Here goes: why is teaching now different from teaching in the 1950s?
This sounds like the beginning of a bad joke, but I’m serious. Maybe my picture of ’50s classrooms is way off the mark (confession: it’s coming from movies), but I have this picture that back in the day kids sat in rows, teachers taught from the front of the class, and lessons came out of textbooks. Not group projects. Not kinesthetic learning. Not engaging, video hooks to catch attention or powerpoint Jeopardy to make review fun. And yet entire generations of kids were educated this way, and they’re currently running our country so it must have worked at least a little (must refrain from sarcastic comments about how our country is run…).
So what changed? Why is it unthinkable that we teach that way anymore? Kids used to learn that way, but I (think I) know if I styled my classroom like that my students would be asleep, out of control, or at the very least not learning.
I have 2 theories, but I’d love to hear other people’s ideas. Here are my thoughts on possible reasons:
- We don’t teach kids in that static, rote-learning way anymore because kids have changed. The advent of TV and video games has made kids less receptive to static classrooms. There’s a bunch of startling data supporting the idea that our attention spans have shortened (according to one study, to about 12.5 minutes, the average length between commercial breaks). Kids are used to instant gratification from technology, be it Call of Duty Black Ops gunfire or TI-83 instant multiplication. It’s harder for them to maintain focus on things that don’t have those bells and whistles. It’s not that they can’t learn that way, it’s that the rest of their fast-paced, high-tech lives have left them unprepared to try.
- We don’t teach kids in that static, rote-learning way anymore because it never worked that well to start with. Even though some kids succeeded in those classrooms, some kids didn’t. We just didn’t care as much about those that didn’t. Why not? Maybe because we believed that our system was a just meritocracy and those that succeeded deserved it. Or maybe because the kids who didn’t succeed then were the same children who struggle now: the poor kids, the kids with learning disabilities, the minority kids, all of whom would have fewer advocates crying for a system overhaul. Maybe the ’50s-era classroom wasn’t fantastic either, but at the time we as a society simply didn’t expect that ALL children in this nation would have the opportunity to attain an excellent education (whether we expect that now is up for debate).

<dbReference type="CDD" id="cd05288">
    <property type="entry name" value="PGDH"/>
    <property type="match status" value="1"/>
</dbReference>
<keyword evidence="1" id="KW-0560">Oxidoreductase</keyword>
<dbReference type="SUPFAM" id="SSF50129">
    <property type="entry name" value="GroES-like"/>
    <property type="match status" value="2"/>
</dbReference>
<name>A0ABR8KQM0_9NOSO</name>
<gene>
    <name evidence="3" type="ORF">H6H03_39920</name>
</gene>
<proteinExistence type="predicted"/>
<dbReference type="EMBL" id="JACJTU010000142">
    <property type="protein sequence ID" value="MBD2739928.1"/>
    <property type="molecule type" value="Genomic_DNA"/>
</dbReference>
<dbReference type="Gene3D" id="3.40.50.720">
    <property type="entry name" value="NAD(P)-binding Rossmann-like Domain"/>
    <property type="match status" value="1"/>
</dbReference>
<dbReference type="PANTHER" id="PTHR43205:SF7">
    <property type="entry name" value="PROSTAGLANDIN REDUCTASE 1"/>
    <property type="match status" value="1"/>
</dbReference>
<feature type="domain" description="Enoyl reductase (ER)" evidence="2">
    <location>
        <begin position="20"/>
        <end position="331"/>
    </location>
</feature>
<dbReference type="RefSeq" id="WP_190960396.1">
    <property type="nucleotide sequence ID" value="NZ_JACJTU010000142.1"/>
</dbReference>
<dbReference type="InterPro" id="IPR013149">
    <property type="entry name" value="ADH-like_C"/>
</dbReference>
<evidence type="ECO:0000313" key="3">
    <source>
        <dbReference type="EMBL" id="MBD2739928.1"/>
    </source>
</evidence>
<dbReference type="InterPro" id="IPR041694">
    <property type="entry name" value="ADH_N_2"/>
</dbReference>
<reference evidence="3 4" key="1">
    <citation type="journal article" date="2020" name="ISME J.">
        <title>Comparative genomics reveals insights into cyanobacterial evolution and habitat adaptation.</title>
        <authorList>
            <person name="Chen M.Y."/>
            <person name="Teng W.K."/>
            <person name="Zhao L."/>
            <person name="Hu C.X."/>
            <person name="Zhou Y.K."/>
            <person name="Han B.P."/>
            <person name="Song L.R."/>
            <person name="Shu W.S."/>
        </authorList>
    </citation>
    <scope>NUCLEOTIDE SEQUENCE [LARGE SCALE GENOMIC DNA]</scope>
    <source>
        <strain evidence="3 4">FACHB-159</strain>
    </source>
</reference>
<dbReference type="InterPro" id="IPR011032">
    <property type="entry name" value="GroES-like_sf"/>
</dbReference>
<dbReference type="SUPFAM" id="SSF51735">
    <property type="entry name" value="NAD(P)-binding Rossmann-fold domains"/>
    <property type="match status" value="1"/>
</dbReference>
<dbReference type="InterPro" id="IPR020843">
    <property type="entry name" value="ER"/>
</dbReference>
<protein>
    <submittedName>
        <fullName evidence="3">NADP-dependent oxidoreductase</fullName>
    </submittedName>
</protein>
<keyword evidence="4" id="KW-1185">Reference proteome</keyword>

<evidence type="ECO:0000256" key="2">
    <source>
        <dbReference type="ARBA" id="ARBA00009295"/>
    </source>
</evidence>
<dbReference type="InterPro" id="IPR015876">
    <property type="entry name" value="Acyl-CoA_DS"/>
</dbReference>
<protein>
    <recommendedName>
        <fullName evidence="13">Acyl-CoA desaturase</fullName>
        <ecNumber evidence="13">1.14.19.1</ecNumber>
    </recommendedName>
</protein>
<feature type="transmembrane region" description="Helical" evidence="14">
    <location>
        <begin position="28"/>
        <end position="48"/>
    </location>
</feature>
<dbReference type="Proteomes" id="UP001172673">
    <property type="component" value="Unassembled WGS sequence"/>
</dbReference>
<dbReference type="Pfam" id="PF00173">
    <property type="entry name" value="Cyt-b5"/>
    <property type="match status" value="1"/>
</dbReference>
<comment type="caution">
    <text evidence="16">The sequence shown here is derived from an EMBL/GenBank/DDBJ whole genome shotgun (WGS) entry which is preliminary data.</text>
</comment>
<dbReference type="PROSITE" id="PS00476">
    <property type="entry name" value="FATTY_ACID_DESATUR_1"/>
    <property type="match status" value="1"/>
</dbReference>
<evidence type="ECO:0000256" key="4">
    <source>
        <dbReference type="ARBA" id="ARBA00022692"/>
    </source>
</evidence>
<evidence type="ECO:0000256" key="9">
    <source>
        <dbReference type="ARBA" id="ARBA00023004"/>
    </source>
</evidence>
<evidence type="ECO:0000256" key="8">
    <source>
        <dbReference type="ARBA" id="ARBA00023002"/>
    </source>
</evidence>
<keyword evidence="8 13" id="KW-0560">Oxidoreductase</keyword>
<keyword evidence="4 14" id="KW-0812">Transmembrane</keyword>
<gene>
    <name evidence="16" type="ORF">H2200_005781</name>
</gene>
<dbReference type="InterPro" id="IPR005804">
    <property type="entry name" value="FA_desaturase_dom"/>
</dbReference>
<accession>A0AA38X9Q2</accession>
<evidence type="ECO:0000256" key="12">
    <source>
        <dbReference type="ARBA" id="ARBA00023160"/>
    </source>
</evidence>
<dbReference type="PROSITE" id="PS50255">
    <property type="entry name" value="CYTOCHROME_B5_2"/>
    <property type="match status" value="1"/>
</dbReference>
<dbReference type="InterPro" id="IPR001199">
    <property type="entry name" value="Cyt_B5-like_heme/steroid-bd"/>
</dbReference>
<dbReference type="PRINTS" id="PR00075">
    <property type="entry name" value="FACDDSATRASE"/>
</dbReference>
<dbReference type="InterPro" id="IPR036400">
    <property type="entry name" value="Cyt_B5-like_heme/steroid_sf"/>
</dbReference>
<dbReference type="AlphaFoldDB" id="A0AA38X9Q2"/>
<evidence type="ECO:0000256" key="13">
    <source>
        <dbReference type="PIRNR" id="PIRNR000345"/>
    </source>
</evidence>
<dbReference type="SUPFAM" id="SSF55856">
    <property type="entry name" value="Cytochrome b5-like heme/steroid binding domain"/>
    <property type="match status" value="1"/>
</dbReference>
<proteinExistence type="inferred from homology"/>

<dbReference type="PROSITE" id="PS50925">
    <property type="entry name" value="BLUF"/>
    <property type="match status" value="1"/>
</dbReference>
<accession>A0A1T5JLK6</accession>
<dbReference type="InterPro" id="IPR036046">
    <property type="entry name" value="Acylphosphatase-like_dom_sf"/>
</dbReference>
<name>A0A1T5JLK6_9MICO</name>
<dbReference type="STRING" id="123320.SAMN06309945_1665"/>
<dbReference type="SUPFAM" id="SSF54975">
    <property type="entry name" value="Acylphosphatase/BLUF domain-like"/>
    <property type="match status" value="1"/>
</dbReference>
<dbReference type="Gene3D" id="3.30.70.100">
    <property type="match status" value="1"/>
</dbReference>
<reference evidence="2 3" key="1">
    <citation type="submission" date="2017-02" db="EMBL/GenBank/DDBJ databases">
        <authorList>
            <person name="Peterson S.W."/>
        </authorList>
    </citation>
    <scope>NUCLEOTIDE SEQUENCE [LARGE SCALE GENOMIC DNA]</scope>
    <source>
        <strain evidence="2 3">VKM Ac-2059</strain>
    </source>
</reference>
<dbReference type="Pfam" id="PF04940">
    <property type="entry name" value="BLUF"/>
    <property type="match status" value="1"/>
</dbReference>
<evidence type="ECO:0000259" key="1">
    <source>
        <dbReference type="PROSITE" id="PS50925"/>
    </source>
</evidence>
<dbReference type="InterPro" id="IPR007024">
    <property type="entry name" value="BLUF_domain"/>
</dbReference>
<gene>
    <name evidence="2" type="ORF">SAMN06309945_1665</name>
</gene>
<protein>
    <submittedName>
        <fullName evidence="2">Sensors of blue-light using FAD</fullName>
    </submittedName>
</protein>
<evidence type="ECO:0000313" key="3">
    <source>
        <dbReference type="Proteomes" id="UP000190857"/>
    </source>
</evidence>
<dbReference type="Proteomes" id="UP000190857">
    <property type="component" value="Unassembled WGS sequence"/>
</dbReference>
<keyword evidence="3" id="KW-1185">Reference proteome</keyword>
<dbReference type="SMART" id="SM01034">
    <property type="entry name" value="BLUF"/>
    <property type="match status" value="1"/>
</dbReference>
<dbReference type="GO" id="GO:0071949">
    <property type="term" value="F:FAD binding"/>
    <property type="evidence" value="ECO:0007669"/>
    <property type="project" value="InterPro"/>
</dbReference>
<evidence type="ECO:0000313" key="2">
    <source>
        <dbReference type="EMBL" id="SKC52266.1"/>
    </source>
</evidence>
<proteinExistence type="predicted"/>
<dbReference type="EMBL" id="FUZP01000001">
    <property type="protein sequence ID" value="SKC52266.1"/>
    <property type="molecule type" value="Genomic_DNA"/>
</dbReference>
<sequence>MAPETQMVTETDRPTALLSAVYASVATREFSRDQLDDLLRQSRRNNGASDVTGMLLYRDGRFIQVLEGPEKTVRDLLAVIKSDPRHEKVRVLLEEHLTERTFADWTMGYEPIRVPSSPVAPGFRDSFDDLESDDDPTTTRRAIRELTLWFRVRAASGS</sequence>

I realize that it’s a little odd for an almost-23-year-old to be ruminating on the relative merits of the education policies of a decade forty years before her own birth, but humor me. What do you think? Are my reasons oversimplified? Am I way off base on what those classrooms looked like? IS teaching now different from teaching in the ’50s?
On another note, there is a GIANT spider crawling across my floor right now. Gotta love the desert creatures.